Was Katy Perry’s Super Bowl ride on a star resembling one made famous by a series of 1990s PSAs an example of cross-promotion? We don’t know and NBC doesn’t care–but the incident tells us something important about the logics of contemporary media industries.
While failing to sell SUVs, the commercial offers visions of wartime American citizenship with which spectators are to identify: the forlorn dog, the crying wife, and the praying child.
Ten media news items you might have missed recently.
The new findings on player concussions have caused an onslaught of negative media attention for the NFL, and may soon bring the sport of professional football to a crucial crossroads.
I love the SuperBowl, but not for the reasons you’d expect. I usually don’t know who’s in it, don’t care who wins it, and don’t watch it. I do, however, love to use it in class when I teach TV…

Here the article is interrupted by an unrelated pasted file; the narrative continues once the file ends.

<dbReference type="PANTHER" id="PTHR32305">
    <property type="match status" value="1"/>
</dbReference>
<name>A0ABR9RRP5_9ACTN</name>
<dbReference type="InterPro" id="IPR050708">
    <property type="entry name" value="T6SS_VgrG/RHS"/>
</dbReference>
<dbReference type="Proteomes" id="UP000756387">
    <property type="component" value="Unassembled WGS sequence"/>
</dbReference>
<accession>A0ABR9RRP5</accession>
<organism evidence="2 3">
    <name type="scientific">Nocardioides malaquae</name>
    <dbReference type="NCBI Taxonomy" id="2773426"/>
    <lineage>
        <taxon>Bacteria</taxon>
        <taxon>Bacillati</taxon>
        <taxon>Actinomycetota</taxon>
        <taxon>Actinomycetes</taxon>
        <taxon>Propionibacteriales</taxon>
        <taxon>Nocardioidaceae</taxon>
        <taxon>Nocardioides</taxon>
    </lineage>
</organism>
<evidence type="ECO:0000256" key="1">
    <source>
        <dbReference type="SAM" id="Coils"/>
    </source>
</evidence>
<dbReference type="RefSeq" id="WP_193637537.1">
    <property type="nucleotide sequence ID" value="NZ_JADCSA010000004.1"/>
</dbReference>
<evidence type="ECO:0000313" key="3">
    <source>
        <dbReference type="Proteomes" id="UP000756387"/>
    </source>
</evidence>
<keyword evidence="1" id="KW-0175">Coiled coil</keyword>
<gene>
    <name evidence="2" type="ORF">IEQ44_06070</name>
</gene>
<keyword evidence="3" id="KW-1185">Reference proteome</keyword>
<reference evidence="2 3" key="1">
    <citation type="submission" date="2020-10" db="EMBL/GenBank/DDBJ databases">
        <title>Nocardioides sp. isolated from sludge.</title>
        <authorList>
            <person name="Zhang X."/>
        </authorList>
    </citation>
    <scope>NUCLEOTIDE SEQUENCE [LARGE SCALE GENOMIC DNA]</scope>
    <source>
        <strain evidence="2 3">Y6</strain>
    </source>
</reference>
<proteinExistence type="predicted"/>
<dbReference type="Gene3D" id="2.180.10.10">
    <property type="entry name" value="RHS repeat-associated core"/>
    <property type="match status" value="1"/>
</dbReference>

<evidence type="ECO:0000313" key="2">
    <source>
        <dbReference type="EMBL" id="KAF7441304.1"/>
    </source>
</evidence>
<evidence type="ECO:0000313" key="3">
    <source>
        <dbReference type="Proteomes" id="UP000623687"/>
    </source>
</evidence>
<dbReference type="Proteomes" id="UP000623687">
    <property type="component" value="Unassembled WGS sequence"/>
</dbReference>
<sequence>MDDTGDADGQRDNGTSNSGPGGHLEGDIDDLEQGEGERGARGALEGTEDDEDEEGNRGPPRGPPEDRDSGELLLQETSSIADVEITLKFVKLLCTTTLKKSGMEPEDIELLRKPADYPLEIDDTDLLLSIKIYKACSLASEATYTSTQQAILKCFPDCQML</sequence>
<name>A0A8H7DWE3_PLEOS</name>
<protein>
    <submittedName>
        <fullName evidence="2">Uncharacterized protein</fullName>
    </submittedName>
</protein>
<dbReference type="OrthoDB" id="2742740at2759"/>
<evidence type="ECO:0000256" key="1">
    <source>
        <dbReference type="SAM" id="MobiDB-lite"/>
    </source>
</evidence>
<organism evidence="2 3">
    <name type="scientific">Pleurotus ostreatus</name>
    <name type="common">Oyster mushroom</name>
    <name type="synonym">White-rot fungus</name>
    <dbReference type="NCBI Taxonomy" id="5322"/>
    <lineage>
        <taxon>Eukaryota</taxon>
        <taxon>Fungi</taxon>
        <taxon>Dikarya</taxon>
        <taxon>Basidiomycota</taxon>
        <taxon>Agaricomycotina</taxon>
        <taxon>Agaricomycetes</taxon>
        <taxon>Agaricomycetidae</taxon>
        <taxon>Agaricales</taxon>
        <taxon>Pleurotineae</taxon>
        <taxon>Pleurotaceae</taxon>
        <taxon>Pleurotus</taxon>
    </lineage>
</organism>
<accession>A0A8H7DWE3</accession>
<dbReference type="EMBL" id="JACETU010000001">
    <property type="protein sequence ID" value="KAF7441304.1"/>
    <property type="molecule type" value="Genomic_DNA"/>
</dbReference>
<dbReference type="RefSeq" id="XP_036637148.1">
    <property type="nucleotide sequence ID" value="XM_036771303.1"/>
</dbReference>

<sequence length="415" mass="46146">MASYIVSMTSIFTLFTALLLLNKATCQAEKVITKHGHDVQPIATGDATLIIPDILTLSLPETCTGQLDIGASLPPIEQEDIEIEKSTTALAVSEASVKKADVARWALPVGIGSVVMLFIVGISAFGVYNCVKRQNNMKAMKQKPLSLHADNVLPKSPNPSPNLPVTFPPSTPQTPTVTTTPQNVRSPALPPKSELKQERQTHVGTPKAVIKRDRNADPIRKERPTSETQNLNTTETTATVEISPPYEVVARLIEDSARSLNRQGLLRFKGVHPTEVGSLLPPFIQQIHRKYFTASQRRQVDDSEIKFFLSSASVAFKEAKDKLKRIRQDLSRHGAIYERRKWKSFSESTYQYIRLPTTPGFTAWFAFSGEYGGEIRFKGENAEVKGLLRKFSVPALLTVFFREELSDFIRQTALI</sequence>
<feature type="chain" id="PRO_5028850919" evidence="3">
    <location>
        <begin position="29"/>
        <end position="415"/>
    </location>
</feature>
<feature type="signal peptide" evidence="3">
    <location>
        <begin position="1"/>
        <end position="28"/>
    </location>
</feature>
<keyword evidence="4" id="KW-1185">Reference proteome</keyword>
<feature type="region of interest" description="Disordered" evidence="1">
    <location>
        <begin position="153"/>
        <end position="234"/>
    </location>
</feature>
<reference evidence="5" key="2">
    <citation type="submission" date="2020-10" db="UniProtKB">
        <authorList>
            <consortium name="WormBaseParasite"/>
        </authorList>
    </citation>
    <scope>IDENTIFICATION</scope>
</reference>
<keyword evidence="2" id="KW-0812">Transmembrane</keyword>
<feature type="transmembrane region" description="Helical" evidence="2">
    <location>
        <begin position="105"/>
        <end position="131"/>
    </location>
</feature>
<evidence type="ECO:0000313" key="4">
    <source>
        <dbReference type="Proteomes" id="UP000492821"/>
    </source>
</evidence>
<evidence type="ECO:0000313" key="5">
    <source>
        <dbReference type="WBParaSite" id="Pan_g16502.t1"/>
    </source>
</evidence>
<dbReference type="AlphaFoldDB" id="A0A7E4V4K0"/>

When NBC aired its “Brotherhood of Man” promotion before the Super Bowl on Sunday, it provided a useful take on the network’s biggest strength…and its potential weakness.
What does Madonna’s half-time performance mean?
Ten (or more) media industry stories you might have missed recently
In an era of fragmentation it’s the only media program left that has any kind of mass ritual component. Which, of course, is not only why so many debate its contents but why and how we , as scholars, should approach the program.
The CBS sports commentator who concluded, “Tonight the City of New Orleans embraced football,” doesn’t know the first thing about television reception. On Superbowl Sunday 2010, viewers saw how a football team has embraced a city and its culture for decades.